General Henry Watson Powell smiled as he looked up from his letter. He had not even had the chance to meet his new French emigre officer who was joining up with his regiment and already the young officer had managed to inspire some conversation. Though he was by no means a personal friend of Viscount Lipton, he of course knew the noble by reputation as a patriotic man who had served his country loyally during the American Revolution, albeit in a different theater than he himself had been a part of, and he also had to hand it to the man for his sense of style in writing a letter.
One might not think that the romantic lives of young army officers and even younger women would be worth the time spent writing about it for a titled lord, or in reading about it for the leader of a regiment of troops, but the general found such correspondence to be worthwhile. Any letter, or any other form of communication that was sent to him, was information that was useful to know about the behavior of his officers and how they reflected on the regiment as a whole, and indeed on the British Empire as a whole. Powell had served a long time in the army, and like many career officers, he had a high view of the moral importance of officers in a regiment. It did not bother him in the least that a young officer had formed an attachment with a young woman, this was to be praised, as it gave such people a tie to life and to moral decency. It would, of course, bother him a great deal if he had to report that such an officer as had formed an attachment with a noble’s ward, on the other hand, ended up with some kind of pox from a prostitute, and so he wanted to see what sort of man his new officer was.
Roland, of course, was unaware that his reputation had preceded him with his new regiment, and when he arrived at Newcastle at the makeshift barracks where he had been called to join part of his new regiment and get up to speed on what was going on with them, he was a bit surprised to be called into the office of his commanding officer. He entered into the office, was introduced, and made a quick bow.
“Roland de Villebois, reporting for duty.”
“Come, sit. I have already heard of you.”
“Is it good news or bad, sir?”
“As far as we are both concerned, it is good news. You did not rush to get here, but spent some time getting to know a young woman.”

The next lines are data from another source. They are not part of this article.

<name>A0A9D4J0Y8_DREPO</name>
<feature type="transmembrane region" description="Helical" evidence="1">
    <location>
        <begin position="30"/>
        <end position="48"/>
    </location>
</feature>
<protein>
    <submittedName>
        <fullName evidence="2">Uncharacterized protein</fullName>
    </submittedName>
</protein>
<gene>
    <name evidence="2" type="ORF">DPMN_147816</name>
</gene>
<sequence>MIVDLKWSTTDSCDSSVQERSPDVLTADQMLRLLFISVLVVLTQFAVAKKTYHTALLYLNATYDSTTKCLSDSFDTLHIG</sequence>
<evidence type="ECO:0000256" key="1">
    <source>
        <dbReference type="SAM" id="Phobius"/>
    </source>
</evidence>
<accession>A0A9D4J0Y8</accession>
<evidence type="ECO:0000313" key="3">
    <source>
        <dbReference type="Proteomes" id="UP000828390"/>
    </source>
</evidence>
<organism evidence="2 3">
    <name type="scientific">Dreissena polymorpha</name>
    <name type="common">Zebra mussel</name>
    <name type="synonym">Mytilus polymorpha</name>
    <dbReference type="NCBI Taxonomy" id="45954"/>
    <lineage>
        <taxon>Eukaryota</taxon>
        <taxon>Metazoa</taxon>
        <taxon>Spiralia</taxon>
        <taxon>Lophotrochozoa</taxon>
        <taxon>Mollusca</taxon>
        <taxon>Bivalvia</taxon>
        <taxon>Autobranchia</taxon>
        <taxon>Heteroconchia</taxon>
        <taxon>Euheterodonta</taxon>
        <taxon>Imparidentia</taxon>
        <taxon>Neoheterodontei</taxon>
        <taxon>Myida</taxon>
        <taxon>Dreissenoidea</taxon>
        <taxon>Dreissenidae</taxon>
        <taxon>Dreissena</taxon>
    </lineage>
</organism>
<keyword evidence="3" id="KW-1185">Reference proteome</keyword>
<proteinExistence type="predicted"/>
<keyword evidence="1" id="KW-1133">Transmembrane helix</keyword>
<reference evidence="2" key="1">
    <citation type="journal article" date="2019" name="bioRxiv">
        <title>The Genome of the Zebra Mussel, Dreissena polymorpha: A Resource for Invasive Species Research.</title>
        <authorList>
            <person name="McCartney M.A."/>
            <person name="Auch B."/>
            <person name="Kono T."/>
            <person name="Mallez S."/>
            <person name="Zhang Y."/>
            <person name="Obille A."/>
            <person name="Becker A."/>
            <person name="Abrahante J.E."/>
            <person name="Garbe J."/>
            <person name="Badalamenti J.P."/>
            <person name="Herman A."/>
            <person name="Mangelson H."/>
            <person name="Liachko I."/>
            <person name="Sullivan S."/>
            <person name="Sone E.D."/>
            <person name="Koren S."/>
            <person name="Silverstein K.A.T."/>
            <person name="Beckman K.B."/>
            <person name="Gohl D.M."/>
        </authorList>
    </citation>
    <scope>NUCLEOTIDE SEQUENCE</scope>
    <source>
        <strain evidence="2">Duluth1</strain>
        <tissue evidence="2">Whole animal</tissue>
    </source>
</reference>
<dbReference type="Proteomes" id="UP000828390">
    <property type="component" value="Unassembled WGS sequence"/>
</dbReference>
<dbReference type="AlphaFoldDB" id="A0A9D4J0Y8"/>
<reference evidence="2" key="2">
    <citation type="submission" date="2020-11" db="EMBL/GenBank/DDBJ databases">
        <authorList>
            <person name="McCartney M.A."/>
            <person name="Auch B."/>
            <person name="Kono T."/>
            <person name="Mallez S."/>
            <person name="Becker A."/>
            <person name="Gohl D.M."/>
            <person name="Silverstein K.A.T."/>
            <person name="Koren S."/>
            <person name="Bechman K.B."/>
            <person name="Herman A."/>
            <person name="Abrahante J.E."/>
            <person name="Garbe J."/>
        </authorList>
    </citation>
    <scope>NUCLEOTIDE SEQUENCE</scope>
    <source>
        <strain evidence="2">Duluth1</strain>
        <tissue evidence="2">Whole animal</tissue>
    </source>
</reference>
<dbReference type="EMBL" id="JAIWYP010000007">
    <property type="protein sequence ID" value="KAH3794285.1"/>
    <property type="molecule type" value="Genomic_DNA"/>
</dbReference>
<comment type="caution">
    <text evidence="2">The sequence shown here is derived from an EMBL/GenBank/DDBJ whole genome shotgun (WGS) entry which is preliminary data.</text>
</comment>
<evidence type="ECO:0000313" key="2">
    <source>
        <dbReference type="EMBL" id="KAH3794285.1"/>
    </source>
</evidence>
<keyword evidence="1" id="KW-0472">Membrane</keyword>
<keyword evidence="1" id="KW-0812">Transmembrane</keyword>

“Ah, I assume you are talking about Miss Clarissa Bennett.”
“You remember the name, this is very good.”
“I would hope to, since I spent a considerable time around her and her family.”
“You only had two weeks to report here. How much time did you spend with them?”
“I spent an evening at a dance with them, a night at the assembly, and a bit more than the following day with them.”
“That is certainly long enough to form an attachment, in my observation. How often did you dance with the young lady. I assume not above a dozen times?”
Roland blushed a little. “At the assembly I may have danced with her a bit more often than would be considered normal.”
“Did no one tell you that if you danced more than twice with someone you might as well get down on one knee and propose to the girl?”
“Not in those words, exactly.”
“Still, you did not do too badly for yourself. You would not have stayed at Orient House if you had not made a positive impression on the family.”
“Lord Lipton has been very generous to me, without a doubt.”
“I suppose you are inclined to be worthy of that attention.”
“As worthy as I can, sir.”
“Very well, then. I have nothing further of that nature to discuss with you further. We will be heading out soon to post in the Mediterranean, and I hope you have your sea legs before too long.”
“I have seldom been on sea, but at least so far I have not found myself struggling with seasickness.”
“That is good to hear. I hope you will be able to keep the contents of the mess inside of your belly while we sail to Gibraltar. Once we are there, there will be more to discuss.”
“Is there any sort of training that I will need to do?”
“Not at present. When we get the battalion together, there will be more time for some marching and some training. Our regiment is used to being combined between old dogs and new pups, and people get into line before too long.”
“I am glad you express such confidence in me.”
“You will be motivated in the fighting we do, and that will count for a lot. We want you to survive and be of service to His most Christian majesty.”
“I intend on surviving.”
“Very well then, welcome to the regiment.”
“Thank you, sir.”